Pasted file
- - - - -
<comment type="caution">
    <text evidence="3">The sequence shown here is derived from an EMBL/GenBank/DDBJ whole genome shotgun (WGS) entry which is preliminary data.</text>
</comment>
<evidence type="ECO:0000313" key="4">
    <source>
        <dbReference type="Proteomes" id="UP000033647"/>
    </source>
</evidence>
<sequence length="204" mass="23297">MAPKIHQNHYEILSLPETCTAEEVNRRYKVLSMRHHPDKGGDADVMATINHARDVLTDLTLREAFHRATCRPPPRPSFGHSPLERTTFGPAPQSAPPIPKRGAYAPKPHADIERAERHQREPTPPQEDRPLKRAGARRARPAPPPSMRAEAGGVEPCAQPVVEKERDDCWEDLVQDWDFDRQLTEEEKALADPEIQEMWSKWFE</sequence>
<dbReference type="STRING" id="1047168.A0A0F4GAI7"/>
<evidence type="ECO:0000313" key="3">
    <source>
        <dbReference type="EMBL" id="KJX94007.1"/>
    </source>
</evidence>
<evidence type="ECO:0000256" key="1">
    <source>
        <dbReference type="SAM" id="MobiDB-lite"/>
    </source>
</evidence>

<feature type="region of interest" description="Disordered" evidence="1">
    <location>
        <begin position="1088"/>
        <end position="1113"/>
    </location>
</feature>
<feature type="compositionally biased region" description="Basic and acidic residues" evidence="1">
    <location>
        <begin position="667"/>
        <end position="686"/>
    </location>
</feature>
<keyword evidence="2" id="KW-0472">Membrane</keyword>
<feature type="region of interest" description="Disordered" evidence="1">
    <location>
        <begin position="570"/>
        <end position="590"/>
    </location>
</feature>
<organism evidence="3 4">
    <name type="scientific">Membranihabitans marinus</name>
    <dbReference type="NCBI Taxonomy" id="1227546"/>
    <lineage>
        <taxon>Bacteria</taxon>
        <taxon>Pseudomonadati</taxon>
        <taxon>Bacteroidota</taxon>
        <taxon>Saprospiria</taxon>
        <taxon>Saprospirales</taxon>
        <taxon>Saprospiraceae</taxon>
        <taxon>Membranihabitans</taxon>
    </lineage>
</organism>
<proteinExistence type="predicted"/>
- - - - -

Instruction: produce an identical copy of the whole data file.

<comment type="caution">
    <text evidence="3">The sequence shown here is derived from an EMBL/GenBank/DDBJ whole genome shotgun (WGS) entry which is preliminary data.</text>
</comment>
<evidence type="ECO:0000313" key="4">
    <source>
        <dbReference type="Proteomes" id="UP000033647"/>
    </source>
</evidence>
<sequence length="204" mass="23297">MAPKIHQNHYEILSLPETCTAEEVNRRYKVLSMRHHPDKGGDADVMATINHARDVLTDLTLREAFHRATCRPPPRPSFGHSPLERTTFGPAPQSAPPIPKRGAYAPKPHADIERAERHQREPTPPQEDRPLKRAGARRARPAPPPSMRAEAGGVEPCAQPVVEKERDDCWEDLVQDWDFDRQLTEEEKALADPEIQEMWSKWFE</sequence>
<dbReference type="STRING" id="1047168.A0A0F4GAI7"/>
<evidence type="ECO:0000313" key="3">
    <source>
        <dbReference type="EMBL" id="KJX94007.1"/>
    </source>
</evidence>
<evidence type="ECO:0000256" key="1">
    <source>
        <dbReference type="SAM" id="MobiDB-lite"/>
    </source>
</evidence>

<feature type="region of interest" description="Disordered" evidence="1">
    <location>
        <begin position="1088"/>
        <end position="1113"/>
    </location>
</feature>
<feature type="compositionally biased region" description="Basic and acidic residues" evidence="1">
    <location>
        <begin position="667"/>
        <end position="686"/>
    </location>
</feature>
<keyword evidence="2" id="KW-0472">Membrane</keyword>
<feature type="region of interest" description="Disordered" evidence="1">
    <location>
        <begin position="570"/>
        <end position="590"/>
    </location>
</feature>
<organism evidence="3 4">
    <name type="scientific">Membranihabitans marinus</name>
    <dbReference type="NCBI Taxonomy" id="1227546"/>
    <lineage>
        <taxon>Bacteria</taxon>
        <taxon>Pseudomonadati</taxon>
        <taxon>Bacteroidota</taxon>
        <taxon>Saprospiria</taxon>
        <taxon>Saprospirales</taxon>
        <taxon>Saprospiraceae</taxon>
        <taxon>Membranihabitans</taxon>
    </lineage>
</organism>
<proteinExistence type="predicted"/>